As Norwegians continue clearing up in the wake of severe storm ‘Dagmar’, emergency services discovered one person dead following communications problems.
Leaving over 100,000 without electricity, the severe storm also knocked out 390 of Telenor’s base stations. Approximately 40,000 people on the west coast had no mobile or landline coverage.
“We have had an incident where a family could not contact the emergency service by phone, and had to drive out to get the ambulance. The patient was dead when the ambulance arrived,” Bjørn Morten Øen, head of Helse Førde emergency preparedness, told NRK.
He underlined it is unsure whether a quicker arrival under normal communications circumstances could have saved the patient’s life, but continued, “most likely, this [the death] occurred as a result of the bad weather, and those who tried to contact us not having coverage". An inquiry is now to be launched.
Several thousand people in Trøndelag, Møre og Romsdal, Hordaland, Sogn og Fjordane, Hedmark, and Oppland were still without electricity and phones this morning.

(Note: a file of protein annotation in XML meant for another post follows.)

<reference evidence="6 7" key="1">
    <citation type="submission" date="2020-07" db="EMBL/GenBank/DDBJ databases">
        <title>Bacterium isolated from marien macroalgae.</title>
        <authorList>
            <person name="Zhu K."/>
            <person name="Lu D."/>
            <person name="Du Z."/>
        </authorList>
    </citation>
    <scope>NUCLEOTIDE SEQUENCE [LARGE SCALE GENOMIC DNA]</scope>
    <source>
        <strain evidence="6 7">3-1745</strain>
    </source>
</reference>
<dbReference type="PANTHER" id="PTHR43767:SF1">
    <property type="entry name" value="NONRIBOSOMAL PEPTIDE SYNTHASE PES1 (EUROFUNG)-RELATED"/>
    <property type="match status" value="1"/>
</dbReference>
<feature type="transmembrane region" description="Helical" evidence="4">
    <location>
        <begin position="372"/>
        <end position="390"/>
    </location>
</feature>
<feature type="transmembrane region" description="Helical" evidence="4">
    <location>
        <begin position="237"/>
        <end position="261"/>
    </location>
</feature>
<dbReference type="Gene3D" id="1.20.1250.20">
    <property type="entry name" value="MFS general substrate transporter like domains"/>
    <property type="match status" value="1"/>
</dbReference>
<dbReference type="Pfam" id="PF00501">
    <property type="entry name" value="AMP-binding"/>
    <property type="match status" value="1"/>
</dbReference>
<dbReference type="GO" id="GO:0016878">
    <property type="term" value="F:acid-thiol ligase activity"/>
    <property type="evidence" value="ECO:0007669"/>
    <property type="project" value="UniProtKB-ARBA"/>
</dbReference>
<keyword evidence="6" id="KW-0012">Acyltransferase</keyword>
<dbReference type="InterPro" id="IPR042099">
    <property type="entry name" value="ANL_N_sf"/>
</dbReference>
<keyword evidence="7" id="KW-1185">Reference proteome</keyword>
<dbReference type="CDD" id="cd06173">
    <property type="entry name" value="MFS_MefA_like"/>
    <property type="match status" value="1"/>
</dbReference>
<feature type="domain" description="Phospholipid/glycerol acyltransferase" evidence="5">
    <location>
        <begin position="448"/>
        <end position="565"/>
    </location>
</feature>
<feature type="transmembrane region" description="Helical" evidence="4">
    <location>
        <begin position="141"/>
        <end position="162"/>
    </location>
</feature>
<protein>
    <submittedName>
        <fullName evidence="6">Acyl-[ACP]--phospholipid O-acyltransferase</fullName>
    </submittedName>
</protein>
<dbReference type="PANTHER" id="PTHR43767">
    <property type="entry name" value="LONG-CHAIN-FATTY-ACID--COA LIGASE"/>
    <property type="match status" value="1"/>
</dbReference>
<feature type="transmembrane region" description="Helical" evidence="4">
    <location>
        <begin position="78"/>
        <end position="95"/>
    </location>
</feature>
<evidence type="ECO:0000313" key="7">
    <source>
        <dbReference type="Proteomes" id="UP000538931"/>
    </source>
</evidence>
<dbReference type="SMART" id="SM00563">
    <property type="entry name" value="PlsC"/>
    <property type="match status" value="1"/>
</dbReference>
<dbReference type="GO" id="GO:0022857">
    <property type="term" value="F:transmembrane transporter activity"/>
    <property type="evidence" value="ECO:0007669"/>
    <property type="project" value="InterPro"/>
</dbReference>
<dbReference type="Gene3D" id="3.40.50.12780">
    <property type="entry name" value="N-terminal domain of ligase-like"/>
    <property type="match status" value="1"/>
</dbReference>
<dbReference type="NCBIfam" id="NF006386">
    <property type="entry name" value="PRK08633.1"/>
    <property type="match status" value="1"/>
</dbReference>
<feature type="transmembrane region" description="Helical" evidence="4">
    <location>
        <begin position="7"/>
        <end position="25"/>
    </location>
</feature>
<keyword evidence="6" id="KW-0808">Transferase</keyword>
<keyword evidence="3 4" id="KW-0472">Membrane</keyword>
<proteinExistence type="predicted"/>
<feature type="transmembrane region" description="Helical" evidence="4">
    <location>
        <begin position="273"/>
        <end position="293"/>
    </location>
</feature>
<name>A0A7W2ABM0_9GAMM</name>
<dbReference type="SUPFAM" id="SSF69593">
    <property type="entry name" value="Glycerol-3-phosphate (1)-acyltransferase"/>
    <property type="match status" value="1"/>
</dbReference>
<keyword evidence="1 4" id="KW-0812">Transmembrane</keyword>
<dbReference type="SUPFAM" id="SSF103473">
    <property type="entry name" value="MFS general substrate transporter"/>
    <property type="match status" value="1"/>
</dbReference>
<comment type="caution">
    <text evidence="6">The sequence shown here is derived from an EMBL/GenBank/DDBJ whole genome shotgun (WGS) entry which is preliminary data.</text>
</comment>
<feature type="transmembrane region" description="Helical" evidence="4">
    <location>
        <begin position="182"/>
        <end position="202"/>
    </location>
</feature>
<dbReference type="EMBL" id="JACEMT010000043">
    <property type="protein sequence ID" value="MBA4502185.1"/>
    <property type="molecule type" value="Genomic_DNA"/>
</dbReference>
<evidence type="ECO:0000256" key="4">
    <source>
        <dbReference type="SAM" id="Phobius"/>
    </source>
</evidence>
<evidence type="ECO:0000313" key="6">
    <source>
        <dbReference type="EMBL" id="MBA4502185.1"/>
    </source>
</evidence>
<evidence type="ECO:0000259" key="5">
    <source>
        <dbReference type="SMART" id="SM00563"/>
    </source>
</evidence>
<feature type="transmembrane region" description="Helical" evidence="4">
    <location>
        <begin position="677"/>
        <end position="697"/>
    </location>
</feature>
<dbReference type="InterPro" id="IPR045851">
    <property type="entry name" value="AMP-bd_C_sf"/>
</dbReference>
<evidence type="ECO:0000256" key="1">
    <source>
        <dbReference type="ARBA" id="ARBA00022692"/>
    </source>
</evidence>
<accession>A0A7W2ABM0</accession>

Calling what happened at the weekend “terrible” Minister of Justice Grete Faremo is visiting the Sunnmøre region in the county of Møre og Romsdal today, worst hit by ‘Dagmar’, to see the extent of the damage for herself. She will also talk to officials about ongoing progress in restoring normal services.
Meanwhile, Opposition politicians are branding the more than two-day telephone outages as being “completely unacceptable”.
“The past two days have been extremely tough for many, so bad that people have been frightened. 50 hours without a telephone connection is just preposterous ,” says Conservative (H) MP Bjørn Lødemel.
In transport news, state railway company NSB says there are no services between Myrdal and Flåm due to a landslide. No alternative transport is possible. Here are some external links (in Norwegian) for the latest on the roads and ferries Tide and Fjord1.
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